I didn't realize I was such a horrible person.
See, I am a Kentucky Derby fan. I've never been to Churchill Downs, never sipped a julep in the grandstands while wearing an obnoxious hat and singing the edited lyrics to "My Old Kentucky Home." But for as long as I can remember, I've stopped what I was doing for 2 minutes every first Saturday of May to watch great athletes thunder to the finish. My parents knew nothing about horse racing, and even though I grew up close enough to Turfway Park to see its lights out my bedroom window as a kid, we never went to the track or placed money on a horse. But we would always watch the race together as a family, each of us cheering on a beautiful animal solely on the basis of its name, with nothing at stake but bragging rights.
I've started my own family tradition the last couple of years. On race day I take Ainsley to Turfway to place a bet on each of the horses the three of us have picked out, and come race time Jason and I sip on a homemade julep with some friends while Ainsley has some sparkling grape juice, and we all cheer for our horse to wear the roses.
And today, after reading various blog posts about Eight Belles and animal cruelty and the racing industry, I feel like a tremendous a-hole for doing so.
If you know me at all, you know I love most animals more than I love some people. If you really want to see me get choked up, take me to an animal shelter and show me an abandoned or abused animal that needs a home. Heck, I can't even watch pet food commercials without getting a lump in my throat. I would never, ever condone something that I felt put an animal in harm's way. In my mind, anyone who mistreats or murders an animal should fall under the same penalty he or she would suffer had the victim been a human.
I've never seen horse racing as abuse. I know there is a dark side to the sport and that some owners and trainers dope and whip and push too hard. I've known since I was a kid that sometimes a horse pays the ultimate price for glory. I just saw the Derby as different; these were the elite, the kings and queens of the stable, the best-kept, best-loved horses of the world. I never thought the few dollars I put down on this one race a year contributed toward any brand of cruelty.
But that is the opinion of so many out there who are outraged by the horrible accident that befell Eight Belles, coming just two years after Derby winner Barbaro suffered a fatal injury at the Preakness. For these people, the euthanizations of these two thoroughbreds from injuries sustained on the track point to a larger problem. For them, it proves that these animals are pushed too hard, too early by owners and trainers who care about nothing but their purses.
Not being an avid race watcher, there have been few times in my life that I've watched a horse suffer such an injury. When the cameras showed Eight Belles being held down on the track, my heart broke for her. I was a little shocked that, when the news coverage focused on the elated winners so soon after we had been told that Eight Belles had to be put down, there hadn't been a moment of silence or some kind of recognition from the winner's handlers that the 2nd-place horse, a filly who literally gave the race everything she had, had died. I wasn't at the track, and I don't know the mood there, but the mood in my house had gotten pretty somber at the news. It seemed like the presentation ceremony should have honored that fact.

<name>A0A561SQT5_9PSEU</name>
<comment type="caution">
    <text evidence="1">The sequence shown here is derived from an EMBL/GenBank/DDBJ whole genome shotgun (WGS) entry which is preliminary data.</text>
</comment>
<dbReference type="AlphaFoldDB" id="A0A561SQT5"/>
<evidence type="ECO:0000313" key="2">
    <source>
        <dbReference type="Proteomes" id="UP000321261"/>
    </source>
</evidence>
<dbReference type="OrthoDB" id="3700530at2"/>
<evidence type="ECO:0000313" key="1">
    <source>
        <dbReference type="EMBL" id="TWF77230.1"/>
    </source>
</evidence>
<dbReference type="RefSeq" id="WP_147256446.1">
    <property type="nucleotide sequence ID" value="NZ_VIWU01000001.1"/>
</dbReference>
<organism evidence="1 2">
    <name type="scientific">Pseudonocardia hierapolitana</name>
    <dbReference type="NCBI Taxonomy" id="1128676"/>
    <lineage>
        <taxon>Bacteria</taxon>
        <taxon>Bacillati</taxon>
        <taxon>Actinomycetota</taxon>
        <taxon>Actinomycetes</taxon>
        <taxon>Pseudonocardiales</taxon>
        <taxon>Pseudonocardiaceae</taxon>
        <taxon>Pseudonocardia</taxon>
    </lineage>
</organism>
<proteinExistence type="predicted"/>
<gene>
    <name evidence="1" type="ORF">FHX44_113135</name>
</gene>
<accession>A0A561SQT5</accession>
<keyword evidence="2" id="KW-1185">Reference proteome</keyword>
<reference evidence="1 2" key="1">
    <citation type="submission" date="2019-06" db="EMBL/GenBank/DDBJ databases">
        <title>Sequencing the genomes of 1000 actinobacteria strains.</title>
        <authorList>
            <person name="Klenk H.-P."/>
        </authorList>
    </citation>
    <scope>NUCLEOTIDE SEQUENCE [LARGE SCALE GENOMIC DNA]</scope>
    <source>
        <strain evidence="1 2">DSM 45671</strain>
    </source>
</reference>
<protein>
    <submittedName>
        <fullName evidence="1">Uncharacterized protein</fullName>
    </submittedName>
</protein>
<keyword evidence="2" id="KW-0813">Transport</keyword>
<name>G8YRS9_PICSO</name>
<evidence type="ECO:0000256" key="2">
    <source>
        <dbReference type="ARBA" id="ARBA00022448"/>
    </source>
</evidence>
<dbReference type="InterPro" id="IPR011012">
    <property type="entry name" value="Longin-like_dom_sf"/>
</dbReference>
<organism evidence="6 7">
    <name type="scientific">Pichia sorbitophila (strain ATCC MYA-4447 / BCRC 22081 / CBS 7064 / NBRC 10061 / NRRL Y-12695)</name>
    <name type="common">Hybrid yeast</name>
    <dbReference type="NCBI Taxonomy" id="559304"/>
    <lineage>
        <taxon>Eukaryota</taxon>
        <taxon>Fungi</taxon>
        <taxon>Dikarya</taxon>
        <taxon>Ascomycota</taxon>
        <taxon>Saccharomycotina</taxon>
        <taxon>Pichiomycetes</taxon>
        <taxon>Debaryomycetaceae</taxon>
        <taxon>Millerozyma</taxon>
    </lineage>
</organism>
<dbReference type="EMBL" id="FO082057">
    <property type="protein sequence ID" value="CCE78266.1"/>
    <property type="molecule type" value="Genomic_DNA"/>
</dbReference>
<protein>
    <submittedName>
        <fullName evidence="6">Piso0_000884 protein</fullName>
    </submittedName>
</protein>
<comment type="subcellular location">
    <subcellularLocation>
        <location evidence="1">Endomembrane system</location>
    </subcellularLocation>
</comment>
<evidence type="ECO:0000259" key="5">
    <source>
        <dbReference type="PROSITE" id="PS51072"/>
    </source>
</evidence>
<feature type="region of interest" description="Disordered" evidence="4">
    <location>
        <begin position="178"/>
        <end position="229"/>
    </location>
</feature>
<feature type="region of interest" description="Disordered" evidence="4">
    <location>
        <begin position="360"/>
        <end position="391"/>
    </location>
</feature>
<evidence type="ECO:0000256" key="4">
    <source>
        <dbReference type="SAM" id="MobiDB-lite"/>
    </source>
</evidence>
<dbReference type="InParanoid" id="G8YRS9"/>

Perhaps it was so shocking for me because I thought horse fatalities in racing were more rare and more in line with the statistics for "normal" horses. I come from a rural background; I know that people who own horses or cattle have to euthanize them following "routine" injuries or medical problems that would just land a person in a hospital for a few days or a cast for six weeks. But the news stories about Saturday's tragedy hit on a grim statistic: for every 1000 starts, 2 horses suffer fatal injuries.
When I talked to my mom Saturday after the race, she was almost in tears. Eight Belles had been her horse.
"I don't know why they have to run them like that," she said. "They run them so hard and then when they die no one cares." I disagreed with her; all of us who were watching certainly cared. And the few sounds bytes we had heard after the race indicated that her jockey, her trainer, and the field vets were distraught over her death. Plus, as I reminded her, we've all been watching the Derby for years; they are athletes displaying their amazing capabilities, doing what they were born to do. I've never seen a horse run that didn't look like it was fulfilling its natural destiny.
Now I'm not so sure. Maybe the surprise I felt Saturday when Eight Belles hadn't been honored more during the pomp and circumstance surrounding the winning horse (Big Brown, who earned Ainsley's bet) has turned into a bitter taste in my mouth. I just can't help but feel like I'm part of the problem with my race-watching, bet-placing annual festivities. Reading people's comments o the news sites today has left me feeling a little...well, villainized.
You tell me, readers. I know you represent a fairly wide spectrum of beliefs and not all of you are native Kentuckians who perhaps view the Derby with a little more romanticism than the rest of the world. Is the Derby an example of animal exploitation? Or is it a showcase for some of the finest athletes in the world? And if every horse's story could end like Seabiscuit's (the subject of one of my favorite nonfiction books), wouldn't it be easier to love this sport?